LOUISVILLE, Ky. - Decades of breeding, training and riding - the precise combination of star-studded careers - coalesce at this select moment.
Empire Maker is the heavy favorite to win the 129th Kentucky Derby today at Churchill Downs. From even before his unsteady feet touched down in Kentucky on April 27, 2000 - from the planning of his breeding - he was destined to run for the roses.
Shortly after he turned 2, the manager of Juddmonte Farms, the nation's preeminent breeding establishment, told trainer Bobby Frankel: "Here's your Derby horse for 2003."
Yesterday, standing outside Barn 43, Frankel summed up the Derby quest of Empire Maker, capped by the week's tumult over the colt's bruised foot.
"His script is already written," Frankel said. "If he's meant to win, he'll win. ... Bet against him at your own risk."
Empire Maker is the star attraction in a diluted field of 16 3-year-olds. Seventeen entered, but Sir Cherokee, impressive winner of the Arkansas Derby, was withdrawn yesterday because of a slight fracture in his right rear leg.
The colt's exodus was the latest in a long list of injuries to leaders of this once-mighty 3-year-old class. As Vindication, Toccet, Sky Mesa, Soto, Kafwain and others dropped by the wayside, Empire Maker gradually climbed from regally bred, princely colt to bona fide favorite to win the Derby and maybe even to sweep the Triple Crown.
For Juddmonte, breeder of international champions, Empire Maker is the culmination of a quarter century of trying to master bloodlines. The winner of four Eclipse Awards as North America's outstanding breeder, Juddmonte maintains a picturesque farm in Kentucky for its owner, Saudi Arabian Prince Khalid Abdullah.
Frankel, 61, Juddmonte's North American trainer, has made the transition from training claimers to grass runners to older horses to Triple Crown contenders. He has honed his skills during 37 years of training, as if his induction into racing's Hall of Fame and each of his four Eclipse Awards as top trainer were preparation for this moment with Empire Maker.
Jerry Bailey, 45, Frankel's primary jockey, has ridden each of Toussaud's winning babies, learning their idiosyncrasies and applying the lessons to the headstrong Empire Maker. Bailey is also a member of the Hall of Fame. He has won six of the past eight Eclipse Awards as the continent's outstanding jockey.
A two-time winner of the Kentucky Derby, Bailey said Empire Maker has more potential than any 3-year-old he has ever ridden. The colt hinted at that in winning the Florida Derby in March by 9 3/4 lengths, the biggest margin in race history.
Then he won the Wood Memorial Stakes three weeks ago by a measured half length, persuading his trainer and jockey he had saved his best for today.
But this week, a flaw appeared. A bruise on Empire Maker's right front foot caused concern - but only temporary concern, Frankel insisted. The colt is perfectly sound, he said.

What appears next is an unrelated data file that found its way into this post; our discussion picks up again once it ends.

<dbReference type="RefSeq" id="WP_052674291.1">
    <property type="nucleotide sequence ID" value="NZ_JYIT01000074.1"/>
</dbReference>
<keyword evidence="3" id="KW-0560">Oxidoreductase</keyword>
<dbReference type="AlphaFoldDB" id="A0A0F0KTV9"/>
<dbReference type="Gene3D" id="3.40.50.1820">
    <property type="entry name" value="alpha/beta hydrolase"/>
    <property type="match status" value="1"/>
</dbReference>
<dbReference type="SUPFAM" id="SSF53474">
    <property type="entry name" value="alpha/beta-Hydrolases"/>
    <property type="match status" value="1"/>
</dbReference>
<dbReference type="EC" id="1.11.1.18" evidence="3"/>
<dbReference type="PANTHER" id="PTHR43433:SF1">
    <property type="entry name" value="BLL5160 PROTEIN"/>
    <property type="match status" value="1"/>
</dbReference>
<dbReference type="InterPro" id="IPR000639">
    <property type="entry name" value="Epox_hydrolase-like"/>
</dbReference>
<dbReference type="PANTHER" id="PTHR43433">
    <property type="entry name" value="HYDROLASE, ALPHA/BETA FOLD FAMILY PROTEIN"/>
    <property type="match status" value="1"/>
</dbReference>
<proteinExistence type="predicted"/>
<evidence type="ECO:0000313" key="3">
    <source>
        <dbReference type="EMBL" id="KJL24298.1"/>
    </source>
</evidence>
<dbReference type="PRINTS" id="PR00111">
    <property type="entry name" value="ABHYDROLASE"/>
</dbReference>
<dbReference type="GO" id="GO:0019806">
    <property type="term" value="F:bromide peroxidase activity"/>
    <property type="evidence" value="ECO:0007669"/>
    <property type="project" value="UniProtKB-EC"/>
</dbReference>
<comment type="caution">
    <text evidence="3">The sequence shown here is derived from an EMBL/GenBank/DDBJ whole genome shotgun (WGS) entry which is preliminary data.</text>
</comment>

And yesterday, during his morning gallop at Churchill Downs, Empire Maker abruptly turned right toward the gap that leads back to his stall. Frankel said, again, no problem; he's done that before.
"He's making a soap opera of it," Frankel said, grinning. "The drama rises!"
The quirky Empire Maker, like all his siblings, takes after his eccentric mother, Toussaud. A resident of Juddmonte in Lexington, she is one of the all-time great producers of thoroughbreds. Six of her foals have raced, and four have won Grade I stakes. No living broodmare has more Grade I winners in North America.
Empire Maker is Toussaud's sixth baby, but her first by Unbridled, who won the Kentucky Derby and Breeders' Cup Classic in 1990. By the time Juddmonte bred its prized mare to Unbridled, the farm's brain trust knew from trial and error what it was looking for: a colt exactly like Empire Maker, robust and fast.
Frankel trained Toussaud as well as her babies. He said Empire Maker is the biggest, strongest and has the most ability.
"He was born to run a mile and a quarter," Frankel said.
An often-repeated statistic says favorites seldom win the Derby. Fusaichi Pegasus in 2000 was the first favorite to win since Spectacular Bid in 1979.
Bob Baffert, winner of three Derbies, thought he had a potential Triple Crown winner two years ago with Point Given. He ran fifth in the Derby.
"If he can get beat," Baffert said, "anybody can get beat."
Wally Dollase, trainer of Ten Most Wanted, says he has the horse who can beat Empire Maker. Ron Ellis, trainer of Atswhatimtalknbout, says his horse is the potential upsetter. And Frankel has a second powerful runner in Peace Rules.
Baffert and D. Wayne Lukas, the dominant Derby trainers the past decade, have horses in the race. Buddy Gil from California and Funny Cide from New York will attempt to become the first geldings to win the Derby since Clyde Van Dusen in 1929.